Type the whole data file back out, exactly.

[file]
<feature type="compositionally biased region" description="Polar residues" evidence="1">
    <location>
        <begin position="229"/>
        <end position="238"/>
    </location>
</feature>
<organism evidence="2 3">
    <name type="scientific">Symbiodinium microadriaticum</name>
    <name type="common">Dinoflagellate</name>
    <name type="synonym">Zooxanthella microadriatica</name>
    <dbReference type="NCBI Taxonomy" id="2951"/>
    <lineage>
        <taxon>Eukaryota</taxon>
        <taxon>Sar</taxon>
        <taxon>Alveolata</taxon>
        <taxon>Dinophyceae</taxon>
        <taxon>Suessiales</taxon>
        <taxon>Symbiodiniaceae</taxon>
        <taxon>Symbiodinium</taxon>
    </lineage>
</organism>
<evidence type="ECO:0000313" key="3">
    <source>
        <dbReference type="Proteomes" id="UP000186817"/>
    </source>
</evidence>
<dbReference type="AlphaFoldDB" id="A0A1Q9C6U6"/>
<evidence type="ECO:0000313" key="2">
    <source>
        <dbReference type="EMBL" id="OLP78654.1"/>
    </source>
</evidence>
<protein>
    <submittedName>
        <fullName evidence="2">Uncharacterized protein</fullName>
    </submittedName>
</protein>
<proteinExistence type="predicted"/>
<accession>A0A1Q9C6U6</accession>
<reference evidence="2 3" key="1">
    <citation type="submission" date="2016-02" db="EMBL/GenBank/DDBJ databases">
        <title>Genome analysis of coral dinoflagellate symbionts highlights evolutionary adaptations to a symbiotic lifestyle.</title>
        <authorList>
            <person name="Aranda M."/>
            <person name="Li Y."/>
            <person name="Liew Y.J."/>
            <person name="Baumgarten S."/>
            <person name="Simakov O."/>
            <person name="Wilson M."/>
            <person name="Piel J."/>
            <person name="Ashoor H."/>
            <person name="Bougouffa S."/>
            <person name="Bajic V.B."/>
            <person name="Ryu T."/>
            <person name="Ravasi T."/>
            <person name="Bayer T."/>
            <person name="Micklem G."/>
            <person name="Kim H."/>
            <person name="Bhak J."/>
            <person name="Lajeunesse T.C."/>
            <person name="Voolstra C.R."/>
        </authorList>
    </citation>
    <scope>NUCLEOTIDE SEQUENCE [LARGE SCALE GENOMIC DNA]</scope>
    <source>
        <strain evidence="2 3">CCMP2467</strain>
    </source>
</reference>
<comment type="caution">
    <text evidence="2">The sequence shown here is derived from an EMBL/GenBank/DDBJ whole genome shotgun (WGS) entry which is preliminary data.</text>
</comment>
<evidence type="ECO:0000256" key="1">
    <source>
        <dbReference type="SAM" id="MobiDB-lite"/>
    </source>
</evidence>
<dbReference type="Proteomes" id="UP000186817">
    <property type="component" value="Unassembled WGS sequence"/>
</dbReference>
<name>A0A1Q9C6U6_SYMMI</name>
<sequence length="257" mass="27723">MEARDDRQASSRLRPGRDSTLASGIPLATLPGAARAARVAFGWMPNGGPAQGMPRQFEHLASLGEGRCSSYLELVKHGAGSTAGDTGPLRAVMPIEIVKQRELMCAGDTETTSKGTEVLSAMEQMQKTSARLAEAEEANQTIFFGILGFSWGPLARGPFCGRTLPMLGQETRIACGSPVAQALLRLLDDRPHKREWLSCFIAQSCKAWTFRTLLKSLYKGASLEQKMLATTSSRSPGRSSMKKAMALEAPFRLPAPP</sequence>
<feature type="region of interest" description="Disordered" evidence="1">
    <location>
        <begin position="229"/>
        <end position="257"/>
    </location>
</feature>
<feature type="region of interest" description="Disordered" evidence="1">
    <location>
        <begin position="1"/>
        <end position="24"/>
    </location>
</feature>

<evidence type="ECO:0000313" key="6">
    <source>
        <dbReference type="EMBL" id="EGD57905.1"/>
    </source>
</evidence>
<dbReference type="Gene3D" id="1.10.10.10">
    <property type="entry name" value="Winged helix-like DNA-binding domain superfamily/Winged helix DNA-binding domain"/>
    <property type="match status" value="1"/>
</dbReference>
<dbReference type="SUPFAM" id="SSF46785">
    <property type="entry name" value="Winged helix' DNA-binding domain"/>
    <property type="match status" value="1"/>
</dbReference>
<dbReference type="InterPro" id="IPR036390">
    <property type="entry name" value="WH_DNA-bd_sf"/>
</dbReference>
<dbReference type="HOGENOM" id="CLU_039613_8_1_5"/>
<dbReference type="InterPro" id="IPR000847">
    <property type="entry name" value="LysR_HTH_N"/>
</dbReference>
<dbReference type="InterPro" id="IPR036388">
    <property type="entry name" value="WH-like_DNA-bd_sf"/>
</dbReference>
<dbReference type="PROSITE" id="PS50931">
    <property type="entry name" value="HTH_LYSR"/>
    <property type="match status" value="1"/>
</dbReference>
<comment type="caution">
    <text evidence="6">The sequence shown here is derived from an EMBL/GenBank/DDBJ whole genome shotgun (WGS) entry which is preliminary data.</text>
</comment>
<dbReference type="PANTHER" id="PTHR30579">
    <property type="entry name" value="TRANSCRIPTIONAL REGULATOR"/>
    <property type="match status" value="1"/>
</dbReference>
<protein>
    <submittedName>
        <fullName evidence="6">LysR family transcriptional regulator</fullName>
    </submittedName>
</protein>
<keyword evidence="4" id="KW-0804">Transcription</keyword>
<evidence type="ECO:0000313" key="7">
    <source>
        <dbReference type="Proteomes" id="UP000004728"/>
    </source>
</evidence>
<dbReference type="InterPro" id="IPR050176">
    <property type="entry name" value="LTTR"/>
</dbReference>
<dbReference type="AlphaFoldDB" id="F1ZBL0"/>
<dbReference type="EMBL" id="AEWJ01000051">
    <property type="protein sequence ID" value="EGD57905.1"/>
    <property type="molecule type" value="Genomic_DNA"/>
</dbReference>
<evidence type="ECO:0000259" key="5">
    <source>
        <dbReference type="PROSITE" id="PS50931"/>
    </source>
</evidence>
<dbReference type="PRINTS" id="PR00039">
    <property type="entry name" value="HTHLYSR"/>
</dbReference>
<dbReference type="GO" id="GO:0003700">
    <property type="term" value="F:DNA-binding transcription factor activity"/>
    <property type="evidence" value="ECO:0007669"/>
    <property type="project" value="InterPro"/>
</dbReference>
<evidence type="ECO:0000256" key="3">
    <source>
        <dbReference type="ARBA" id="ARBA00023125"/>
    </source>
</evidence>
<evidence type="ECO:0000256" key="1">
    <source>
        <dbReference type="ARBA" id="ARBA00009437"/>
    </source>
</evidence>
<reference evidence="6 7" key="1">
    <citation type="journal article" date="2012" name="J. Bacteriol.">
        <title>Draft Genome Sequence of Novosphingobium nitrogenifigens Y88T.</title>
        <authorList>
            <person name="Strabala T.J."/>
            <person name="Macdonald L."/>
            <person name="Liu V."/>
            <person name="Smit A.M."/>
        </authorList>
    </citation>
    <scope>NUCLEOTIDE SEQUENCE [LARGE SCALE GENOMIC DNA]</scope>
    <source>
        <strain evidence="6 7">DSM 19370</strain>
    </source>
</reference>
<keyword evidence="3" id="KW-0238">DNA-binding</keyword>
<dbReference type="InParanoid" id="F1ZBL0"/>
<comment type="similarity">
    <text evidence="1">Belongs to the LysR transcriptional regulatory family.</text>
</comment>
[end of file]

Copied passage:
<feature type="compositionally biased region" description="Polar residues" evidence="1">
    <location>
        <begin position="229"/>
        <end position="238"/>
    </location>
</feature>
<organism evidence="2 3">
    <name type="scientific">Symbiodinium microadriaticum</name>
    <name type="common">Dinoflagellate</name>
    <name type="synonym">Zooxanthella microadriatica</name>
    <dbReference type="NCBI Taxonomy" id="2951"/>
    <lineage>
        <taxon>Eukaryota</taxon>
        <taxon>Sar</taxon>
        <taxon>Alveolata</taxon>
        <taxon>Dinophyceae</taxon>
        <taxon>Suessiales</taxon>
        <taxon>Symbiodiniaceae</taxon>
        <taxon>Symbiodinium</taxon>
    </lineage>
</organism>
<evidence type="ECO:0000313" key="3">
    <source>
        <dbReference type="Proteomes" id="UP000186817"/>
    </source>
</evidence>
<dbReference type="AlphaFoldDB" id="A0A1Q9C6U6"/>
<evidence type="ECO:0000313" key="2">
    <source>
        <dbReference type="EMBL" id="OLP78654.1"/>
    </source>
</evidence>
<protein>
    <submittedName>
        <fullName evidence="2">Uncharacterized protein</fullName>
    </submittedName>
</protein>
<proteinExistence type="predicted"/>
<accession>A0A1Q9C6U6</accession>
<reference evidence="2 3" key="1">
    <citation type="submission" date="2016-02" db="EMBL/GenBank/DDBJ databases">
        <title>Genome analysis of coral dinoflagellate symbionts highlights evolutionary adaptations to a symbiotic lifestyle.</title>
        <authorList>
            <person name="Aranda M."/>
            <person name="Li Y."/>
            <person name="Liew Y.J."/>
            <person name="Baumgarten S."/>
            <person name="Simakov O."/>
            <person name="Wilson M."/>
            <person name="Piel J."/>
            <person name="Ashoor H."/>
            <person name="Bougouffa S."/>
            <person name="Bajic V.B."/>
            <person name="Ryu T."/>
            <person name="Ravasi T."/>
            <person name="Bayer T."/>
            <person name="Micklem G."/>
            <person name="Kim H."/>
            <person name="Bhak J."/>
            <person name="Lajeunesse T.C."/>
            <person name="Voolstra C.R."/>
        </authorList>
    </citation>
    <scope>NUCLEOTIDE SEQUENCE [LARGE SCALE GENOMIC DNA]</scope>
    <source>
        <strain evidence="2 3">CCMP2467</strain>
    </source>
</reference>
<comment type="caution">
    <text evidence="2">The sequence shown here is derived from an EMBL/GenBank/DDBJ whole genome shotgun (WGS) entry which is preliminary data.</text>
</comment>
<evidence type="ECO:0000256" key="1">
    <source>
        <dbReference type="SAM" id="MobiDB-lite"/>
    </source>
</evidence>
<dbReference type="Proteomes" id="UP000186817">
    <property type="component" value="Unassembled WGS sequence"/>
</dbReference>
<name>A0A1Q9C6U6_SYMMI</name>
<sequence length="257" mass="27723">MEARDDRQASSRLRPGRDSTLASGIPLATLPGAARAARVAFGWMPNGGPAQGMPRQFEHLASLGEGRCSSYLELVKHGAGSTAGDTGPLRAVMPIEIVKQRELMCAGDTETTSKGTEVLSAMEQMQKTSARLAEAEEANQTIFFGILGFSWGPLARGPFCGRTLPMLGQETRIACGSPVAQALLRLLDDRPHKREWLSCFIAQSCKAWTFRTLLKSLYKGASLEQKMLATTSSRSPGRSSMKKAMALEAPFRLPAPP</sequence>
<feature type="region of interest" description="Disordered" evidence="1">
    <location>
        <begin position="229"/>
        <end position="257"/>
    </location>
</feature>
<feature type="region of interest" description="Disordered" evidence="1">
    <location>
        <begin position="1"/>
        <end position="24"/>
    </location>
</feature>

<evidence type="ECO:0000313" key="6">
    <source>
        <dbReference type="EMBL" id="EGD57905.1"/>
    </source>
</evidence>
<dbReference type="Gene3D" id="1.10.10.10">
    <property type="entry name" value="Winged helix-like DNA-binding domain superfamily/Winged helix DNA-binding domain"/>
    <property type="match status" value="1"/>
</dbReference>
<dbReference type="SUPFAM" id="SSF46785">
    <property type="entry name" value="Winged helix' DNA-binding domain"/>
    <property type="match status" value="1"/>
</dbReference>
<dbReference type="InterPro" id="IPR036390">
    <property type="entry name" value="WH_DNA-bd_sf"/>
</dbReference>
<dbReference type="HOGENOM" id="CLU_039613_8_1_5"/>
<dbReference type="InterPro" id="IPR000847">
    <property type="entry name" value="LysR_HTH_N"/>
</dbReference>
<dbReference type="InterPro" id="IPR036388">
    <property type="entry name" value="WH-like_DNA-bd_sf"/>
</dbReference>
<dbReference type="PROSITE" id="PS50931">
    <property type="entry name" value="HTH_LYSR"/>
    <property type="match status" value="1"/>
</dbReference>
<comment type="caution">
    <text evidence="6">The sequence shown here is derived from an EMBL/GenBank/DDBJ whole genome shotgun (WGS) entry which is preliminary data.</text>
</comment>
<dbReference type="PANTHER" id="PTHR30579">
    <property type="entry name" value="TRANSCRIPTIONAL REGULATOR"/>
    <property type="match status" value="1"/>
</dbReference>
<protein>
    <submittedName>
        <fullName evidence="6">LysR family transcriptional regulator</fullName>
    </submittedName>
</protein>
<keyword evidence="4" id="KW-0804">Transcription</keyword>
<evidence type="ECO:0000313" key="7">
    <source>
        <dbReference type="Proteomes" id="UP000004728"/>
    </source>
</evidence>
<dbReference type="InterPro" id="IPR050176">
    <property type="entry name" value="LTTR"/>
</dbReference>
<dbReference type="AlphaFoldDB" id="F1ZBL0"/>
<dbReference type="EMBL" id="AEWJ01000051">
    <property type="protein sequence ID" value="EGD57905.1"/>
    <property type="molecule type" value="Genomic_DNA"/>
</dbReference>
<evidence type="ECO:0000259" key="5">
    <source>
        <dbReference type="PROSITE" id="PS50931"/>
    </source>
</evidence>
<dbReference type="PRINTS" id="PR00039">
    <property type="entry name" value="HTHLYSR"/>
</dbReference>
<dbReference type="GO" id="GO:0003700">
    <property type="term" value="F:DNA-binding transcription factor activity"/>
    <property type="evidence" value="ECO:0007669"/>
    <property type="project" value="InterPro"/>
</dbReference>
<evidence type="ECO:0000256" key="3">
    <source>
        <dbReference type="ARBA" id="ARBA00023125"/>
    </source>
</evidence>
<evidence type="ECO:0000256" key="1">
    <source>
        <dbReference type="ARBA" id="ARBA00009437"/>
    </source>
</evidence>
<reference evidence="6 7" key="1">
    <citation type="journal article" date="2012" name="J. Bacteriol.">
        <title>Draft Genome Sequence of Novosphingobium nitrogenifigens Y88T.</title>
        <authorList>
            <person name="Strabala T.J."/>
            <person name="Macdonald L."/>
            <person name="Liu V."/>
            <person name="Smit A.M."/>
        </authorList>
    </citation>
    <scope>NUCLEOTIDE SEQUENCE [LARGE SCALE GENOMIC DNA]</scope>
    <source>
        <strain evidence="6 7">DSM 19370</strain>
    </source>
</reference>
<keyword evidence="3" id="KW-0238">DNA-binding</keyword>
<dbReference type="InParanoid" id="F1ZBL0"/>
<comment type="similarity">
    <text evidence="1">Belongs to the LysR transcriptional regulatory family.</text>
</comment>